Mountain Wheels: Acura’s hotshot RDX A-Spec adds flash to its mid-size SUV
Japanese — but designed and made in America — the 2019 Acura RDX is a mid-size luxury crossover SUV that’s had a serious attitude adjustment for its newest, third-generation models.
The somewhat small (compared to an MDX) but certainly not inconsequential RDX turns into a mutated beast that’s kind of like a tall Honda Civic Type-R, with looks that seem more like a show car come to life, especially in the RDX’s new upscale A-Spec special edition.
A slightly detuned version of that racecar, Honda’s impressive 2.0-liter turbo gives the new RDX a snappy and sparking character, with the A-Spec adding slightly ridiculously oversized rear exhaust tips that help the exhaust gain some bark and growl.
This new RDX is pretty splashy as it is, and the extra, largely darkened bits that accentuate the vehicle’s look — especially its exploding universe-styled grille, plus blackout, 20-inch wheels and a heavy-duty fashion show on the inside — make it quite impressive, even if it doesn’t exactly live up to its heady stance.
Standard RDXs start at $37,300, while my upgraded edition was fully complete at $45,500, with the only additional option a $400 charge for the Apex Blue Pearl paint job. That’s about $5,000 less and 20-30 more horsepower than European competitors including the Volvo XC60, the Audi Q5 or the BMW X3.
Like the rest of the line, the A-Spec model is fitted with a 272-horsepower 2.0-liter and the RDX’s very smooth 10-speed automatic transmission, resulting in superb takeoffs and more-than-confident cruising. Our recent experiences in other, higher-horsepower machines has clearly spoiled things as the RDX quickly reaches an impressive acceleration plateau and then kind of hangs out there, leaving you wishing for another 100 horses of overall boost. Torque is up 28 lb.-ft. to 280 total.
The architecture exists for some tuning work to match the borderline racer-boy exterior; the smaller engine very closely replicates the 279 horsepower previously supplied by a V-6, while nudging highway mileage to 26 MPG in my AWD model.
I opted to concentrate on that optional super-handling AWD system (front-wheel drive is also available the RDX) and see what it would do in a slightly slower setting, using the cabin’s most prominent shock-and-awe feature, an absolutely gigantic driving mode knob that is the very center of the RDX’s new multi-level, floating center console.
Crank that over to sport-plus and also pop the transmission into sport mode and you get much angrier and fast-moving gear changes and an overall buzziness that moves the car closer to Honda racecar territory.
I motored up Lookout Mountain road in Golden and enjoyed the RDX’s stiffness, its precise handling and its ability to hold very deep into corners, especially with its higher-performance all-season tires. A very small and fat steering wheel with chromed shift paddles feels much more at home when doing that kind of driving.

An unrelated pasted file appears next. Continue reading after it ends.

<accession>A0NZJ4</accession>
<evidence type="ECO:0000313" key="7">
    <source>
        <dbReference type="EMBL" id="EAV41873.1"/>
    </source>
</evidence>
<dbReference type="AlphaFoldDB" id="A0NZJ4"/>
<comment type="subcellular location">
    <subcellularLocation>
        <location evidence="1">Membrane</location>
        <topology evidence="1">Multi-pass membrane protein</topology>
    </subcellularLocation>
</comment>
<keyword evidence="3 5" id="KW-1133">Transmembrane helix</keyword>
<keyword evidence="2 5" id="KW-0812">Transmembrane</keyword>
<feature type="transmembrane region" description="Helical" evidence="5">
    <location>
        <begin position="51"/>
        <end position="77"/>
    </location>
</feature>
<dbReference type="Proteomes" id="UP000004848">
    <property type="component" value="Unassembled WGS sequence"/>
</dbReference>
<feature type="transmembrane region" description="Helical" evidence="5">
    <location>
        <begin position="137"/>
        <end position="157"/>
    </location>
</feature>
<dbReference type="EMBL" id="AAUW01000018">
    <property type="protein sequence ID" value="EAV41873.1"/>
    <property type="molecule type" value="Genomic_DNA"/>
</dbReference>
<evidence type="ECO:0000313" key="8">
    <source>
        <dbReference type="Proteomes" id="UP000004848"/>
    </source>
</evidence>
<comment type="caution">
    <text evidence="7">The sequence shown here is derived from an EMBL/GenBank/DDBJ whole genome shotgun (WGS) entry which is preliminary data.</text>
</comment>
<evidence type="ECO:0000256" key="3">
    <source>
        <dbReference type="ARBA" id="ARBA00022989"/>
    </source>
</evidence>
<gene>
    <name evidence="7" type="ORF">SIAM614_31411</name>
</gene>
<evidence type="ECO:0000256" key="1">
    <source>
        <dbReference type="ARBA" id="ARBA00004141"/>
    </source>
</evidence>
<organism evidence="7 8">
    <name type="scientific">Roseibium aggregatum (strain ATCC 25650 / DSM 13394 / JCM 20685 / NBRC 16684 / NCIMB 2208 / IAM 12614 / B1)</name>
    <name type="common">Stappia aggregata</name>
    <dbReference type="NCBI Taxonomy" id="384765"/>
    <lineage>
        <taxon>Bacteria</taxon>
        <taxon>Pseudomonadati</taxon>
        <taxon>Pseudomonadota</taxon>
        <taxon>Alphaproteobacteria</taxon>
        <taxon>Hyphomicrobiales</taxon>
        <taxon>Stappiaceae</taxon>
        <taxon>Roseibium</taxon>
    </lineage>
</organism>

Big marks go out to RDX’s aggressive redesign, centered on a very angular front fascia, a heavily textured power-dome hood and prominent lines that sweep off the hood and wheels and apex into the rear windows. That’s given extra prominence with a strong mid-body line (and a blacked-out detail stripe, to offset things), a long roof spoiler and even fully aerodynamic bits under the rear bumper.
The LED headlamps are now packed with seven lenses apiece, with three lenses in the fog lamps, making it all very sharp.
If you go the A-Spec route, that results in bright red and wonderfully audacious leather seating and red highlight stitching, with synthetic suede inserts and even a prominent patch of suede on the dash, above the glove box. That’s a big punch to the car’s already comprehensive wraparound cockpit, dominated by the aforementioned console/arch detail.
Padded on the edges, the arch ladders up and includes small temperature controls, the giant, not especially functional driving mode knob – you’ll mistake it for audio volume a dozen times – plus the new Acura/Honda push-button transmission, and the all-new True Touchpad interface, with a padded palm rest.
I found it a challenge to use but if you’re coached correctly, it offers a fairly intuitive way to work the maps, audio and the various apps. Underneath the whole console is a large, open tray, big enough for an iPad. Audio is also a big highlight, with a 710-watt ELS Studio 3D system featuring 16 speakers, including four built into the headliner.
The RDX’s other style-over-substance choice is the instrument bezels, which are solid and silver-faced during the daylight, making it as hard to judge your speed as it was looking at one of those old Swatch watches in the 1980s. Everything crisply lights up in red at night; I had to pretty much guess my speed during daytime runs, as there’s no digital readout elsewhere.
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